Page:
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Water & Soil
Water & Soil
Water & Soil
Water & Soil
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Water & Soil

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Not free from errors, as student contributions

Not free from errors, as student contributions

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  • 1. Water & Soil Assessment Statements E.12.2 State what is meant by the term cation-exchange capacity (CEC) and outline its importance E.12.3 Discuss the effects of soil pH on cation-exchange capacity and availability of nutrients
  • 2. E.12.2 <ul><li>Cation-exchange capacity (CEC) is the capacity of a soil for ion exchange of cations between the soil and the soil solution. </li></ul><ul><ul><li>Cation is a positively charged ion </li></ul></ul><ul><li>CEC is used as a measure of fertility, nutrient retention capacity, and the capacity to protect groundwater from cation contamination </li></ul><ul><li>The two main particles in the soil are clay and humus </li></ul>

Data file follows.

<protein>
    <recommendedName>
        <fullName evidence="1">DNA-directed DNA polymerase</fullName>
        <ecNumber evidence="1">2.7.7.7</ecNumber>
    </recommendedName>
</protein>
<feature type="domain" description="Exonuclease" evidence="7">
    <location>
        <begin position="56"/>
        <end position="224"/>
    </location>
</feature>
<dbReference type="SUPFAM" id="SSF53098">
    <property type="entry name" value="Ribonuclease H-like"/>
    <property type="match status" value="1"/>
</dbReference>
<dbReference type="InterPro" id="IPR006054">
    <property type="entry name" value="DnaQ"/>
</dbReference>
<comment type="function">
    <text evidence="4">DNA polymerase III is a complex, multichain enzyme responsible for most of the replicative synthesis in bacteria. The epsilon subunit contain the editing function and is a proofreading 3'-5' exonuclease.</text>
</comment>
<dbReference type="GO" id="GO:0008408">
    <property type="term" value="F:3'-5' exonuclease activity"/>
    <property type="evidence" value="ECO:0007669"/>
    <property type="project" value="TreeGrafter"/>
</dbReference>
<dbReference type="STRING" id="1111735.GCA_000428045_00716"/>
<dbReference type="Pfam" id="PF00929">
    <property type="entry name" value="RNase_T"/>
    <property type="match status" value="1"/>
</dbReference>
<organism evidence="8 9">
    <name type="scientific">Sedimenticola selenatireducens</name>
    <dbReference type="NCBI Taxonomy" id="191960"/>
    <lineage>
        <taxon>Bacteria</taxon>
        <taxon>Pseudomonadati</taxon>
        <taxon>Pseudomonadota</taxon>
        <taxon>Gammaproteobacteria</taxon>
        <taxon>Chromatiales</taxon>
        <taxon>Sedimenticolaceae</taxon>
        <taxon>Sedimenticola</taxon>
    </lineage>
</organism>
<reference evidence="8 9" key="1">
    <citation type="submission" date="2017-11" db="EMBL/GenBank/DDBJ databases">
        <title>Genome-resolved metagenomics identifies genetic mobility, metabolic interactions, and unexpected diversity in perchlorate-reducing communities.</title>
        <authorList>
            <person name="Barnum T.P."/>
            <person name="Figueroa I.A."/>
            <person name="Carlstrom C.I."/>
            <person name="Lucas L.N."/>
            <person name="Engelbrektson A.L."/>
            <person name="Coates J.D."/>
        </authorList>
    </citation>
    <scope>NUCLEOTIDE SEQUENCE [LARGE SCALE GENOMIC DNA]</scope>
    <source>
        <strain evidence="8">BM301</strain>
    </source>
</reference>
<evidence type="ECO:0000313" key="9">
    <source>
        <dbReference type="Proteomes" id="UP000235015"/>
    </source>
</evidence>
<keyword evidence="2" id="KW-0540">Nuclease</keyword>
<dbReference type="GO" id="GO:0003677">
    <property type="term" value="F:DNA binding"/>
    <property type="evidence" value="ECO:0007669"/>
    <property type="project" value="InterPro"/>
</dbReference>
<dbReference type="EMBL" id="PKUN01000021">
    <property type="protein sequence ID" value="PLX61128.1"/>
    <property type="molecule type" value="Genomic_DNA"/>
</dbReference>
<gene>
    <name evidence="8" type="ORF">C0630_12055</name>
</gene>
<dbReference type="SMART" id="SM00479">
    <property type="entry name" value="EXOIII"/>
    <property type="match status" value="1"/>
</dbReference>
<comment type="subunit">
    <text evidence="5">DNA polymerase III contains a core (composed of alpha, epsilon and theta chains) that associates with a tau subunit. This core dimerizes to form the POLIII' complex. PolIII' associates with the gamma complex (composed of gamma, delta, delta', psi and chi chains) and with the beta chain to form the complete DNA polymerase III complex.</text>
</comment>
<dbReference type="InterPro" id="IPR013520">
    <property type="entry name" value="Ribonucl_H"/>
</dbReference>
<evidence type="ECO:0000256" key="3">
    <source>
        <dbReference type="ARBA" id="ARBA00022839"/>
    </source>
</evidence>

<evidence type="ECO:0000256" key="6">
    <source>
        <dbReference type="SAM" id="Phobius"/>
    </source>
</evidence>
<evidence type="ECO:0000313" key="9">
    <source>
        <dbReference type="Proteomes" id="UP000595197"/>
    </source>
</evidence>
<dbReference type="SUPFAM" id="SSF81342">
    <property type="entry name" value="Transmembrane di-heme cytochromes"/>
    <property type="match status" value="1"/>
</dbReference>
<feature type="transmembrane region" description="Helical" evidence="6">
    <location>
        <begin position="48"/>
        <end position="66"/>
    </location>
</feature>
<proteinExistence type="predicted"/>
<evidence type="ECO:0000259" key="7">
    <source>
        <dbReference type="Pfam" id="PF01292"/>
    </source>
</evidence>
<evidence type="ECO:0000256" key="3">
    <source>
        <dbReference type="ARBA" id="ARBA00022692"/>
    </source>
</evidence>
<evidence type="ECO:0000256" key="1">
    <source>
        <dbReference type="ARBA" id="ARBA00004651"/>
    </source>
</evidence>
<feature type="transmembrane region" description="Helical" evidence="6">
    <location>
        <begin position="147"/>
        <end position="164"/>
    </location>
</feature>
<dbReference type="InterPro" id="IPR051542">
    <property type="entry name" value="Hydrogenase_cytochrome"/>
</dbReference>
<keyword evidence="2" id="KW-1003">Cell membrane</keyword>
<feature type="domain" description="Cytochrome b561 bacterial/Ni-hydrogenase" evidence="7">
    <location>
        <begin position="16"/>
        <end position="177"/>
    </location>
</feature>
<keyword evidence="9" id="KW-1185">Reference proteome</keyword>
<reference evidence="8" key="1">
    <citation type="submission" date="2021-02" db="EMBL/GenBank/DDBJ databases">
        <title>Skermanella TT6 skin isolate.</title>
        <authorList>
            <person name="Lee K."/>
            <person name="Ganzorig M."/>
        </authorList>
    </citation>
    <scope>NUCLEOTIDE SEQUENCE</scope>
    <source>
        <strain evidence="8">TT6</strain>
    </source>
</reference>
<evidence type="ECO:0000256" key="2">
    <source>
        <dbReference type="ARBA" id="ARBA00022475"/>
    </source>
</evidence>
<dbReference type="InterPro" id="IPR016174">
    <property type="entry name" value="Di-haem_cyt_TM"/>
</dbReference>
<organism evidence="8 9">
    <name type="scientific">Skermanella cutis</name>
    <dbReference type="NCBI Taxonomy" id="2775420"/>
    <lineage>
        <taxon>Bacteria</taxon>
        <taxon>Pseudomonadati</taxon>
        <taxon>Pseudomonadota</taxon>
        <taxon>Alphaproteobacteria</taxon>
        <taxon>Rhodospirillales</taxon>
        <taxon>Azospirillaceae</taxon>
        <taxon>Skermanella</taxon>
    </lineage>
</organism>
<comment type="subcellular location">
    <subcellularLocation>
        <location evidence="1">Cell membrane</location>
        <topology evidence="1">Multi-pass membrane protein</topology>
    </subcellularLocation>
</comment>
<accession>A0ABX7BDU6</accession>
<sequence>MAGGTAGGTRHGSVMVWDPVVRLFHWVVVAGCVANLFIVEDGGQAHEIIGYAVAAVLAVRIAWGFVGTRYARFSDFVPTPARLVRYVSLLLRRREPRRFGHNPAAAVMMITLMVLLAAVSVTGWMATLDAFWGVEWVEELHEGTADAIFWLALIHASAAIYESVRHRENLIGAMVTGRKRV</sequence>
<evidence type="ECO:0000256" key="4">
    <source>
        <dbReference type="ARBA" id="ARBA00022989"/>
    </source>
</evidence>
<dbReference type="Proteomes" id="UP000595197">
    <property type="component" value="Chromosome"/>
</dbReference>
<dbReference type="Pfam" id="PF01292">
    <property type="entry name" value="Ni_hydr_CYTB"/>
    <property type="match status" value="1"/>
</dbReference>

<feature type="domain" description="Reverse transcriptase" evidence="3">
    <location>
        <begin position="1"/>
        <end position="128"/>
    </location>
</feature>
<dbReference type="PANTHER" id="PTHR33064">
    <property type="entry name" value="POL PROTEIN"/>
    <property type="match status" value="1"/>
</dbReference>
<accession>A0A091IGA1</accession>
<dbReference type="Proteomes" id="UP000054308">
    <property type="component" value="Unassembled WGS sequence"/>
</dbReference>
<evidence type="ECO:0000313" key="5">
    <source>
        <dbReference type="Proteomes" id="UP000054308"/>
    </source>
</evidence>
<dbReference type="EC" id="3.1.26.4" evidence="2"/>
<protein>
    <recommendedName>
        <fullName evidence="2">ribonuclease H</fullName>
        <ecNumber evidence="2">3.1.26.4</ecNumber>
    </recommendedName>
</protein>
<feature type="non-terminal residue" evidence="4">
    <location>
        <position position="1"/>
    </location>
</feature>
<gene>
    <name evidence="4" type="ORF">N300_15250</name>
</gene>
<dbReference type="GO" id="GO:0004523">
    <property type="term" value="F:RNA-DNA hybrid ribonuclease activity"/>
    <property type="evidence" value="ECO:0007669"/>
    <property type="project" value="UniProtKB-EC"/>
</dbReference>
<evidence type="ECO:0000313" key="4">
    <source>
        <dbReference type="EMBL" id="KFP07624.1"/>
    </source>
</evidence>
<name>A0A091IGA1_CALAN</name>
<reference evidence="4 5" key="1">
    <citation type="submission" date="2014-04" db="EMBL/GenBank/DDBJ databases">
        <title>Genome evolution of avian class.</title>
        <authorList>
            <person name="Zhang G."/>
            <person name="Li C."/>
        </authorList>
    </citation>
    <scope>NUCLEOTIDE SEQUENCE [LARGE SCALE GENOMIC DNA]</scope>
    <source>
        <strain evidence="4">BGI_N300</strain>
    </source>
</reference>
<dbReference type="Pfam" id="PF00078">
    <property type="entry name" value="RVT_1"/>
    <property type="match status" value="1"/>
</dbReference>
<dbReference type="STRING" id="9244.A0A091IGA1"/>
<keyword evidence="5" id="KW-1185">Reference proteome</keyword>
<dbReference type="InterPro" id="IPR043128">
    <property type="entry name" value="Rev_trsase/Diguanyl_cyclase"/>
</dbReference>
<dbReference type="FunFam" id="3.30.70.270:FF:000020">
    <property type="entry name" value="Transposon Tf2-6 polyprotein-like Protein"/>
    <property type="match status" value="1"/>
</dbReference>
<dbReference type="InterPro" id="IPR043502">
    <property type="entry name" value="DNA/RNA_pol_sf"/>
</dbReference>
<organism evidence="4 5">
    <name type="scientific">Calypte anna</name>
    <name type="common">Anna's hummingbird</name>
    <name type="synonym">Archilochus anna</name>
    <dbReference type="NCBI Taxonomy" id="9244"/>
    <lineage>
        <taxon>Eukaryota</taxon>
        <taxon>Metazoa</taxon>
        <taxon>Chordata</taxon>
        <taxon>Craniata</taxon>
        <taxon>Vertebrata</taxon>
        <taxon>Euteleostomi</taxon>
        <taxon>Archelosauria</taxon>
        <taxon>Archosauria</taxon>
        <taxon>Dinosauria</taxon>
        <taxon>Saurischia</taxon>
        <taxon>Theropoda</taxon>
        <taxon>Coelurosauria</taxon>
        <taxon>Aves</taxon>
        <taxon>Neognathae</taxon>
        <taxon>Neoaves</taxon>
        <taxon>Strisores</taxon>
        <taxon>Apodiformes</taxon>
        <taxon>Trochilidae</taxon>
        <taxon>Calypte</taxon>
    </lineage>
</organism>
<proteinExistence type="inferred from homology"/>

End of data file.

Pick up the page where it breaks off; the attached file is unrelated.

• 3. … <ul><li>The CEC of the soil is determined by the amount of clay and/or humus that is present. </li></ul><ul><ul><li>Cation ‘warehouse’ </li></ul></ul><ul><ul><li>Nutrient and water holding capacity </li></ul></ul><ul><li>Sandy soils with very little organic matter have a low CEC </li></ul><ul><li>Heavy clay soils with high levels of organic matter have a much greater capacity to hold cations. </li></ul>
  • 4. E.12.3 <ul><li>Rise in pH = rise in CEC  </li></ul><ul><li>Acidic soil will have high concentrations of H+ and Al3+ </li></ul><ul><li>In neutral to moderately alkaline soils, Ca2+ and Mg2+ will be prevalent </li></ul><ul><li>Exchangeable cations are available to plants </li></ul><ul><li>pH can have the following effects: </li></ul><ul><ul><li>K uptake by plants is limited by high levels of Ca in some soils.  </li></ul></ul><ul><ul><li>High levels of K can in turn, limit Mg uptake even if Mg levels in soil are high. </li></ul></ul>

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